Hays Asia Salary Guide gives an insight into reward trends for next year.
‘Alternative’ rewards decline in importance.
The Hays Asia Salary Guide 2019 is predicting salaries for professionals in a wide range of industries will face downward pressure through 2019, as companies give conservative increases in the year ahead.
Hays’ report based on responses from Hays Asia operating markets Mainland China, Hong Kong, Japan, Malaysia, and Singapore has revealed a prevalence in salary stagnation in Singapore, culminating in almost one in five (17 per cent) employees experiencing no increase in their salaries over the last year, higher than the country’s historical norms.
In addition, signalling salary inertia in Singapore was the stark rise in employers reporting conservative increments which are up to three per cent. In 2018, nearly one in three (32 per cent) employers had intended salary raises by this amount, but this figure leaps to 40 per cent in 2019.
Salaries remain the primary consideration for employees in Singapore. Although more than half (57 per cent) of employees claim to be ‘satisfied’ with pay levels, only four per cent claim to be ‘very satisfied’.
According to Hays experts, employers looking to retain their best talent should review their salary increment plans, particularly because three in five professionals (60 per cent) cite compensation packages as the key reason for seeking out new roles, and it is the second most common reason for staying with a current employer.
Singapore candidates have also raised concerns over the transparency of pay level setting. Although a clear majority (86 per cent) of employees feel that transparency is important, only one in ten (11 per cent) strongly agree and one in five (22 per cent) slightly agree that their organisation is transparent in this area.
“With positive sentiments surrounding the growth of the economy, business activity and hiring levels, employees may begin to wonder why this improvement is not being passed on to them in terms of compensation packages, perhaps leading them to rival organisations that could meet their salary expectations. Employers looking to keep employee satisfaction levels on salary matters should, therefore, be more upfront about how the management reviews and distributes employees’ pay rises,” comments Grant Torrens, regional director at Hays Singapore.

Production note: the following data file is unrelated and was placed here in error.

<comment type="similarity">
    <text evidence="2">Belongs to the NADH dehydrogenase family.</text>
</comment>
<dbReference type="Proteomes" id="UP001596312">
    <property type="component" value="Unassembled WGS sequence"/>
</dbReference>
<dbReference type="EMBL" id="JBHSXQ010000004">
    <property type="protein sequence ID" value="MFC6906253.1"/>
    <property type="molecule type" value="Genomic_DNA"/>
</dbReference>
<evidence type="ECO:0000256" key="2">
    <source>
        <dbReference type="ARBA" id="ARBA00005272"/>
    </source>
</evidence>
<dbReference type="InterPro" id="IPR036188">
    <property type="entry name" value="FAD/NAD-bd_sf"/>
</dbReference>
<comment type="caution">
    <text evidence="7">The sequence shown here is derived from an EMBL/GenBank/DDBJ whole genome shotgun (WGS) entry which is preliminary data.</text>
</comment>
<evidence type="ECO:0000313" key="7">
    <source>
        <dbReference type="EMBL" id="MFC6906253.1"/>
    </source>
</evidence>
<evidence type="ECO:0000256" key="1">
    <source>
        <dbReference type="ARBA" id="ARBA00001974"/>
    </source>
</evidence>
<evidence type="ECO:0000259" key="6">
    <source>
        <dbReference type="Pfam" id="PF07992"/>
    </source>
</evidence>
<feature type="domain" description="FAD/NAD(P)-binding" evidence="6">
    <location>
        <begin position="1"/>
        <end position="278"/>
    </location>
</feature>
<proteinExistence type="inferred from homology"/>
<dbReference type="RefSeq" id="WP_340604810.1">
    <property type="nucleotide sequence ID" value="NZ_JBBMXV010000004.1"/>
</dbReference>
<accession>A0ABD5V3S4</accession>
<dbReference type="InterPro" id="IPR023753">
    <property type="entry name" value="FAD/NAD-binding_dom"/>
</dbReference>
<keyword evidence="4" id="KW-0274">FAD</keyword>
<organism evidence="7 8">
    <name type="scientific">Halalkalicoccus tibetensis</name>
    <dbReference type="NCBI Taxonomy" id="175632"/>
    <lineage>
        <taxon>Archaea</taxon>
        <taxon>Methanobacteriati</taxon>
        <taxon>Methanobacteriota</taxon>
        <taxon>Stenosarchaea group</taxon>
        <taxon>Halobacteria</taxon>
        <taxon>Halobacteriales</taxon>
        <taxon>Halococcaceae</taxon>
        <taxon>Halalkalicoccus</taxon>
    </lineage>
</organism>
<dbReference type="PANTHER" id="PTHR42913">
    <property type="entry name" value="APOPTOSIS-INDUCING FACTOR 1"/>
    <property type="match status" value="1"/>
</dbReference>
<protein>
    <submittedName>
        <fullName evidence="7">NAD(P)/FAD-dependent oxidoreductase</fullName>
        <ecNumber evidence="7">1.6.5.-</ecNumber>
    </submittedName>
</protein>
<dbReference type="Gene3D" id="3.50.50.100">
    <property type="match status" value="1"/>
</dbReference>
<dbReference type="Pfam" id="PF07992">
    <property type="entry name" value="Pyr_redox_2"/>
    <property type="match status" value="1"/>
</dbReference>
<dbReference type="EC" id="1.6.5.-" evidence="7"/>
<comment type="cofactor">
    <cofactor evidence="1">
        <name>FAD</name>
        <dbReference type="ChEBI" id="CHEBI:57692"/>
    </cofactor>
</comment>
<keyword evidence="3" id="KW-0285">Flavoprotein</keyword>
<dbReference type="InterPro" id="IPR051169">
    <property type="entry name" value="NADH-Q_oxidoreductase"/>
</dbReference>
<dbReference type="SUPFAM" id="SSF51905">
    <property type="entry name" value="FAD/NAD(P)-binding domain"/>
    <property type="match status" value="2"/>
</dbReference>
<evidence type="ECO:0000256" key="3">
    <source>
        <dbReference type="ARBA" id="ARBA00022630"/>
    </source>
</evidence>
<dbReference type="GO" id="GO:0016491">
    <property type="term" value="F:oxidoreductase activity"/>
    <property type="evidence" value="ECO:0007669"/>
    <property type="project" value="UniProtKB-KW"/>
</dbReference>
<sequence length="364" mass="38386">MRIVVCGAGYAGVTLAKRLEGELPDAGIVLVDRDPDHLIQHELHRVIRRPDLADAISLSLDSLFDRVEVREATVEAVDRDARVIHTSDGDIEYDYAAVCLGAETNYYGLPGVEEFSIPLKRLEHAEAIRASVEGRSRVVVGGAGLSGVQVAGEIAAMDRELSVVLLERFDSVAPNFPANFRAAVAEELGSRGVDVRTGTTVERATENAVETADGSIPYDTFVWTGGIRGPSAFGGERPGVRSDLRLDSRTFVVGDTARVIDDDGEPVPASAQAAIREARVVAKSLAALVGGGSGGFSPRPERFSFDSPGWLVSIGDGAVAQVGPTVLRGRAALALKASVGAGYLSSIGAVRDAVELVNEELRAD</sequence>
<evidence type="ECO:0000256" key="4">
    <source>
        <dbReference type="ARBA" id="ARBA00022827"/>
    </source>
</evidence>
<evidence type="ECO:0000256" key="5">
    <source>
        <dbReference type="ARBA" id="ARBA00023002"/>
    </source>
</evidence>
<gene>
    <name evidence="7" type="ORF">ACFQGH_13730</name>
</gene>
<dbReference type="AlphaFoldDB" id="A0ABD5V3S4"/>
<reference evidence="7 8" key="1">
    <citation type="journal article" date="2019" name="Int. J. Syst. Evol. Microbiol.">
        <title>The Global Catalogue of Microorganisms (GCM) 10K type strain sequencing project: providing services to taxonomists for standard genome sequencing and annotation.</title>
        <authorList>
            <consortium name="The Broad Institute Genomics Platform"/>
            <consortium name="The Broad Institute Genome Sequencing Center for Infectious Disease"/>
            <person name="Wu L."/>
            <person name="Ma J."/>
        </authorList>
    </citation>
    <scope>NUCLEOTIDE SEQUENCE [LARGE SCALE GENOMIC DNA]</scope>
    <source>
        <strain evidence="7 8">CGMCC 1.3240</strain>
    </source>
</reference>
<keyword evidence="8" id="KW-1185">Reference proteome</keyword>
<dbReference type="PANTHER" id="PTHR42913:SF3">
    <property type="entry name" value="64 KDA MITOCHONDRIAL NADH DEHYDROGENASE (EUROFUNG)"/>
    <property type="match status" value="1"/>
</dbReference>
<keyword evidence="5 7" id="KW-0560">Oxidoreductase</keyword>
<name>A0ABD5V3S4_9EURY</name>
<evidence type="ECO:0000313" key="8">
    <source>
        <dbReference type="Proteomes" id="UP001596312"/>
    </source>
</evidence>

Bonuses and Benefits
The Hays Salary Guide 2019 reveals that fewer companies are compensating employees through alternative means. Employers who stated that they offered no bonus as part of remuneration packages increased from nine per cent in 2018 to 12 per cent this year.
While the percentage of guaranteed bonuses is also declining (67 per cent in 2018 vs 63 per cent in 2019), slightly more employers are instead tying them to factors such as individual, company and team performance.
On top of offering bonuses, most companies (83 per cent) offer benefits in addition to financial packages. Health and medical benefits remain the primary offering.
Singapore leads the way in Asia in offering health and wellness programmes to employees as an added benefit. While on an Asia-wide average, only a quarter (25 per cent) of companies adopt such practice, nearly one in three (32 per cent) Singaporean employers provide it.
“For employees who do not feel that their compensation package matches up to their worth, we advise them to reach out to employers and request salary increases,” adds Grant. “We realise that while only 36 per cent of the employees surveyed had asked for an increment, 15 per cent did so successfully. That means employees have a good chance of getting a pay rise by bringing it up to their line managers.”
“However, those requesting raises should consider the possibility of rejection and thus keep an open mind to potential responses from employers. Instead of salary increments, employees might be offered non-monetary benefits, improved work-life balance or a salary review at a fixed date soon. Failing that, employees could stand to benefit in becoming more active in the recruitment market, as the improving economy and optimistic business outlook are leading to greater hiring a